Written by Attorney Shad Brown
New years mean new beginnings, fresh starts and positive feelings as we start all over again. This year, for some, it also means a higher tax bill. In early 2012 Congress passed the American Taxpayer Relief Act of 2012 (ATRA). Only congress can pass a bill in 2013 and call it the tax act of 2012. For the most part, ATRA permanently extended the Bush-era tax cuts. However, these savings did not extend to the highest income earner. Additionally, the Affordable Care Act also imposed new taxes on high income earners. The following is a summary of these and other tax changes that will affect the amount of tax you will pay when you file your income tax return in the next couple of months. If you have any questions on your taxes, contact Phoenix Tax Attorney, Shad Brown.
Tax Rate Increase: The largest change, for high income earners, is an increase in the top marginal tax rate. The marginal income tax rate for the top bracket was increased from 35% to 39.6%. This new rate will apply on all income earned above $450,000 for married couples filing jointly and $400,000 for single filers. In addition to the higher marginal tax rates, the capital gains rate, the preferential rate at which gains on capital assets are taxed, is increased from 15% to 20%.
New Medicare Taxes: In addition to higher tax brackets, the Affordable Care Act also imposed two new Medicare taxes on taxpayers whose income exceeded certain limits. These new taxes are Effective Jan. 1, 2013. The new taxes include: a 3.8% net investment income tax and 0.9% Additional Medicare tax. Generally, these taxes will apply to taxpayers whose income exceeds $200,000 (single), $250,000 (married filing joint) or $125,000 (married filing separately).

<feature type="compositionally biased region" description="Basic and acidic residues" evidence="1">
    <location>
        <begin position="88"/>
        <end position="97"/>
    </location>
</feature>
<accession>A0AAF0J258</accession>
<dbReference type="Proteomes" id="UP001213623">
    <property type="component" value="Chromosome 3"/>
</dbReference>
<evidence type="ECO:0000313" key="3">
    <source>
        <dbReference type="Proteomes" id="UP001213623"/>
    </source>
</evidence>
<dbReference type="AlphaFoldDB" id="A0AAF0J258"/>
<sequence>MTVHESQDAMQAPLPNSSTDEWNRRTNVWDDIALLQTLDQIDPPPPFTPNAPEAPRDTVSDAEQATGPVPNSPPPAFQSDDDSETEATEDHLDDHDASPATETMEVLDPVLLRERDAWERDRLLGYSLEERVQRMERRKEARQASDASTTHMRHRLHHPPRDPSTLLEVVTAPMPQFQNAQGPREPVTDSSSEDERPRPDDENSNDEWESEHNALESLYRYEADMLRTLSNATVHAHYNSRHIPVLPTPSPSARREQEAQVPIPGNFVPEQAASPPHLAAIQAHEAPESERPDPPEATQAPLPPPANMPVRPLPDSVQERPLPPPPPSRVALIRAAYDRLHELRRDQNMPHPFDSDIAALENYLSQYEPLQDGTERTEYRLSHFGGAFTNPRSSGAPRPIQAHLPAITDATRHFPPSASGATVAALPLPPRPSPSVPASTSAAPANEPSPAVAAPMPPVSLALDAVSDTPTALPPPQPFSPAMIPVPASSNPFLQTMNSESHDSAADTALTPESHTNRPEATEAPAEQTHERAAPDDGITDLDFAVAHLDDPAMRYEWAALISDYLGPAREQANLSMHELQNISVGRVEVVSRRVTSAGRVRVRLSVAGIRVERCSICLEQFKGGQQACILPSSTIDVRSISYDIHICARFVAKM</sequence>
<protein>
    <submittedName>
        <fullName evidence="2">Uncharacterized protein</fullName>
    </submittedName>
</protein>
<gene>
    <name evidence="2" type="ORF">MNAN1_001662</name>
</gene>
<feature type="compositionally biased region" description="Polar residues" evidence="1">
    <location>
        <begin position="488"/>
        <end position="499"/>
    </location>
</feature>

Same Sex Marriages: Married same-sex couples now have the option of electing the filing status of married filing joint. To qualify as a married same-sex couple you must have been married in a state, or country, that recognizes same-sex marriages. You do not need to reside in a state that recognizes your marriage in order to file jointly. If you are a same-sex couple and do not wish to elect to file a joint income tax return, you no longer have the option of filing a return under the single filing status. Instead, you must elect married filing separately status.
Home Office Deduction: In 2013, the IRS announced a new optional method to determine your home office deduction. The new method is meant to be easier and will no longer require the tracking of actual expenses. The maximum deduction allowed under this safe harbor method is $1,500 based on 300 square feet. For most of you, tracking actual expenses will result in a higher deduction